Film & TV

Film Story Arc

Aaron Sorkin

Lesson time 11:26 min

Page numbers don't sound exciting, but they're a great tool for tracking the act-structure and pacing of your story.

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Aaron Sorkin
Teaches Screenwriting
Aaron Sorkin teaches you the craft of film and television screenwriting in 35 exclusive video lessons.
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We've been using the word "story" a lot. Story and drama are two slightly different things. Start with what a fact is, OK? The queen died. That's a fact. The story is the queen died, and then the king died of a broken heart, OK? But it's still not drama. There hasn't been conflict yet. What would make it drama, our queen and king story? Probably a million things. Off the top of my head, OK, the queen dies, and now the King is alone. And it turns out the queen was the brilliant one. She was the brains behind in the outfit. She was the brains behind the king, and now the King has to go it alone in the face of people who are trying to get him off the throne because everyone knows he's dumb, and the queen was smart. That kind of thing. [MUSIC PLAYING] Generally we think in three acts. A play is two, usually, and an episode of television is like six. But thinking of the three-act structure for a movie, act one, you chase your hero up a tree. Act two, you throw rocks at him. Act 3, you get him down. Or not. It's OK if they die in the tree, as long as they die trying. If they're going to get down from the tree in the third act, you have to have introduced the way down in the first act, OK? There's an old saw that you can't use a gun in the third act unless you've introduced it in the first. A gun can't appear from nowhere. You have to open a drawer and see that a gun is there, or somebody's got to mention, I'm packing, or something like that. Conversely, you don't introduce a gun in the first act unless you use it in the third. In other words, if we open a drawer and see a gun there, and then nothing ever comes of it, that was bad writing. So, whatever that escape out of the tree is going to be has to have been introduced to us in the first act. You can't all of a sudden in the third say, we forgot about our magic rope that gets us out of the tree. That magic rope needs to be introduced in the first act. [MUSIC PLAYING] You want the stakes to be high. I do think in those terms. Whether somebody wants the girl, or the money, or to build a computer that is better than they are, you want the stakes to be as high as possible so that we're sitting forward in our seats. Sometimes, the stakes are automatically as high as they can be. A Few Good Men, two guys are on trial for murder, OK? You don't really need to hype up the stakes there for everybody involved. Steve Jobs, you need to understand why it's so important to Steve that a product be perfect, that the rectangle have rounded edges, that the thing that everybody else is making fun of in terms of his perfectionism, you need to understand why that's so important to him so that we care if he fails or succeeds. [MUSIC PLAYING] Exposition is the first part of drama, and before you can do anything else, you have to tell the audience what they need to know in or...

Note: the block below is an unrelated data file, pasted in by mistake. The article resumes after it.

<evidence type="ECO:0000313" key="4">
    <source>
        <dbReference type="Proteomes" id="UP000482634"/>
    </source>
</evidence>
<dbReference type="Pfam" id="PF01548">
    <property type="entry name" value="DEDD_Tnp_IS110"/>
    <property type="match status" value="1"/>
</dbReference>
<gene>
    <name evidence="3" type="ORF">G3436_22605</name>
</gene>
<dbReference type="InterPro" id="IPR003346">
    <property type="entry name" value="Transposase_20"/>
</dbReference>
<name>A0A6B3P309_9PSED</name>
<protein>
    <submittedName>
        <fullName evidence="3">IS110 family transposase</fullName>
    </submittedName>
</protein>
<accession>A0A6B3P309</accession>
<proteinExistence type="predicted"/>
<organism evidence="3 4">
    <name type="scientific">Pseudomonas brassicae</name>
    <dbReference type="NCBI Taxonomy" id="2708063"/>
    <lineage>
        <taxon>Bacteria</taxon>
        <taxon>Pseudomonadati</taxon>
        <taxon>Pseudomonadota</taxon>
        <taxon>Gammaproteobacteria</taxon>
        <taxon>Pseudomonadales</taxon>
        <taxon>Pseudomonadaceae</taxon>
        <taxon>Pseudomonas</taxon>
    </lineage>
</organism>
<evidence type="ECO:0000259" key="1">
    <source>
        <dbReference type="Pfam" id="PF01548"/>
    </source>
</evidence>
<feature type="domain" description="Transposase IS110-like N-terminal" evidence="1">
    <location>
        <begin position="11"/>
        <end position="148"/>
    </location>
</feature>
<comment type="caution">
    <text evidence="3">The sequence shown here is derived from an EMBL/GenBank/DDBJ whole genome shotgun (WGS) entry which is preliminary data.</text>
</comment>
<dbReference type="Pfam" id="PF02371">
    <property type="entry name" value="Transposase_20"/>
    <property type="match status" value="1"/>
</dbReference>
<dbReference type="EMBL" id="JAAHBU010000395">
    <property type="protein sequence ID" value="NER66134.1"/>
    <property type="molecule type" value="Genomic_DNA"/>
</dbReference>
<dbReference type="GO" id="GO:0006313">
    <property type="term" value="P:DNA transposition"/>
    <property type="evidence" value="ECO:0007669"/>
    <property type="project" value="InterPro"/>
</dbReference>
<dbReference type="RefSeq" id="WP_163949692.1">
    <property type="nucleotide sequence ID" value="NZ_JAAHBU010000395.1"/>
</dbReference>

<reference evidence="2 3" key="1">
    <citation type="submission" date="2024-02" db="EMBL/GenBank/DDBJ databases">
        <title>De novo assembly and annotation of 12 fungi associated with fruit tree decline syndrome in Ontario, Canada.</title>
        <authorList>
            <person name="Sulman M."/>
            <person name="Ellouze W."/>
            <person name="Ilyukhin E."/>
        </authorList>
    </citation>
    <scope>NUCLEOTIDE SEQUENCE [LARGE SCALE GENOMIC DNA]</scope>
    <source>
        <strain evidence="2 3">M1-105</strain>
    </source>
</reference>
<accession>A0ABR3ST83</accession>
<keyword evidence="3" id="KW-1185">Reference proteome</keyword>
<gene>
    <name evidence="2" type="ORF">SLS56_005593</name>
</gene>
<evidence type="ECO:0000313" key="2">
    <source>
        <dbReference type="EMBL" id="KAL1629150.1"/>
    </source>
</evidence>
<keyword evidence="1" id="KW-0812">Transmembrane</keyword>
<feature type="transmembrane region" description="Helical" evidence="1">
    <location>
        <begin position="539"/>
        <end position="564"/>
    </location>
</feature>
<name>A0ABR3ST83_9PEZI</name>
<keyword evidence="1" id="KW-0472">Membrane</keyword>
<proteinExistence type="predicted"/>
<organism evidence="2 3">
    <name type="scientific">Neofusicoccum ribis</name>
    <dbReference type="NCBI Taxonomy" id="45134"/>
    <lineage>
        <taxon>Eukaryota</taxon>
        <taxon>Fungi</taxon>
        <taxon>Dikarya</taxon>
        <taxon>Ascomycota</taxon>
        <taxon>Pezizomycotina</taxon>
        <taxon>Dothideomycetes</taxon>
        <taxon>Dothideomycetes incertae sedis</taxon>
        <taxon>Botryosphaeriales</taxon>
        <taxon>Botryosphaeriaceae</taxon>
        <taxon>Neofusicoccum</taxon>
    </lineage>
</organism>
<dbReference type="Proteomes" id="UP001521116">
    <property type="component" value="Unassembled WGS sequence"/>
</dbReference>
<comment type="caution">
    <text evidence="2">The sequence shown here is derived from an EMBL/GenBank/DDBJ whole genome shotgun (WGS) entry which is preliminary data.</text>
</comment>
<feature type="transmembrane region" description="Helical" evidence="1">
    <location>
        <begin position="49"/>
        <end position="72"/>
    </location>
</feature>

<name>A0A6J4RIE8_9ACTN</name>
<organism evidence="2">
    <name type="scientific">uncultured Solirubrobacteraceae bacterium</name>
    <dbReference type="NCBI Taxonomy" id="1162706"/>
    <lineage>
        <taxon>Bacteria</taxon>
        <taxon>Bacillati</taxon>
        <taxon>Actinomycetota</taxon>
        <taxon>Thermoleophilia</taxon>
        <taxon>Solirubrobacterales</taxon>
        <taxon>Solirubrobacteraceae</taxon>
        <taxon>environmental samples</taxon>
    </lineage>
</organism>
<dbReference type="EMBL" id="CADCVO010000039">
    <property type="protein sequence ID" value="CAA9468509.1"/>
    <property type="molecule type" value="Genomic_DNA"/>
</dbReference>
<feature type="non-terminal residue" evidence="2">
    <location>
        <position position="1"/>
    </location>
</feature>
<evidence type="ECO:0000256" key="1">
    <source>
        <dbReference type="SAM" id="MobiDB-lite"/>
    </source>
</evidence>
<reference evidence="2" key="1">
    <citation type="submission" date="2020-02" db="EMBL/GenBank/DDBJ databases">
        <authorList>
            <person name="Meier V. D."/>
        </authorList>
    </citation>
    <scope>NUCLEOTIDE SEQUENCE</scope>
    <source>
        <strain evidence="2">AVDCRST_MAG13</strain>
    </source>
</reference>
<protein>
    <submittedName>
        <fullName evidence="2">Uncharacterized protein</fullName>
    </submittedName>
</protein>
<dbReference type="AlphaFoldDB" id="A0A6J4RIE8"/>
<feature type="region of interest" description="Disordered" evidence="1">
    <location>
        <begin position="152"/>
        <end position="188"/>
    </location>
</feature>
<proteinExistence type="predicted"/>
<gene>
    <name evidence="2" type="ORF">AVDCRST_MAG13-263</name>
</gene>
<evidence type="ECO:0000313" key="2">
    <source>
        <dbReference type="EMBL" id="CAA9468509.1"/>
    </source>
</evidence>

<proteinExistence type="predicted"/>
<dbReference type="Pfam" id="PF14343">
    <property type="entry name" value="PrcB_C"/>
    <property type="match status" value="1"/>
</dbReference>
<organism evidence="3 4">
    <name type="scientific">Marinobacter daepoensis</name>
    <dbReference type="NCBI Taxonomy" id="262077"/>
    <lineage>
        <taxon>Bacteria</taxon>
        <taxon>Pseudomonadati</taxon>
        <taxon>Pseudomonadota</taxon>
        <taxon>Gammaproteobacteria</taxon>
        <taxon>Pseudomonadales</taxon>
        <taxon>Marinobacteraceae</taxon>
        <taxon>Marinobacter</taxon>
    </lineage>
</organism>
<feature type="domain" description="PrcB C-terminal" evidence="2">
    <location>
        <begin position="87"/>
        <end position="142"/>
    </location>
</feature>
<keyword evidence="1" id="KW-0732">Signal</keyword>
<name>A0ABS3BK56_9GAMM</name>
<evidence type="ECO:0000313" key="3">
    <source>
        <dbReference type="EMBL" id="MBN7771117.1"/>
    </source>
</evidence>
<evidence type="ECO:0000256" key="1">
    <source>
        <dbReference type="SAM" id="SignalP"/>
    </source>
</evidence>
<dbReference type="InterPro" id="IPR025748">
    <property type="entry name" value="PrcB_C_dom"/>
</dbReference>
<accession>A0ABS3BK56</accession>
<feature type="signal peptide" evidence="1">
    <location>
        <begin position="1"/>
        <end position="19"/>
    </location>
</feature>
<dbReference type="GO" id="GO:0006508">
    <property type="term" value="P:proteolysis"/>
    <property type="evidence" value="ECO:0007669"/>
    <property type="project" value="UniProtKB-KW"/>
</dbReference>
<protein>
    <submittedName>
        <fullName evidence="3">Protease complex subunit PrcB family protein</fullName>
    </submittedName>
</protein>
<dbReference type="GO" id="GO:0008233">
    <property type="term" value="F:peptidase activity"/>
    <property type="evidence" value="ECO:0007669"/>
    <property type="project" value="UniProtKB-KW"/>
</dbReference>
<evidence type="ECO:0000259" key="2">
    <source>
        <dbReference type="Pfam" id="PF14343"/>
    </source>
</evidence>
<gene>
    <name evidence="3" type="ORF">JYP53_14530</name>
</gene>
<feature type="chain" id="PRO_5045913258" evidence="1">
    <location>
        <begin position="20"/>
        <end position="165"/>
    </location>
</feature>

Your script starts here.

Aaron Sorkin wrote his first movie on cocktail napkins. Those napkins turned into A Few Good Men, starring Jack Nicholson. Now, the Academy Award-winning writer of The West Wing and The Social Network is teaching screenwriting. In this class, you’ll learn his rules of storytelling, dialogue, character development, and what makes a script actually sell. By the end, you’ll write screenplays that capture your audience’s attention.



Reviews

4.7
Students give MasterClass an average rating of 4.7 out of 5 stars.

This is my second screenwriting Masterclass. It was interesting to compare and contrast Aaron Sorkin with Shonda Rhimes. I've enjoyed watching them interact with young/new writers. I appreciate the encouragement and sound advice.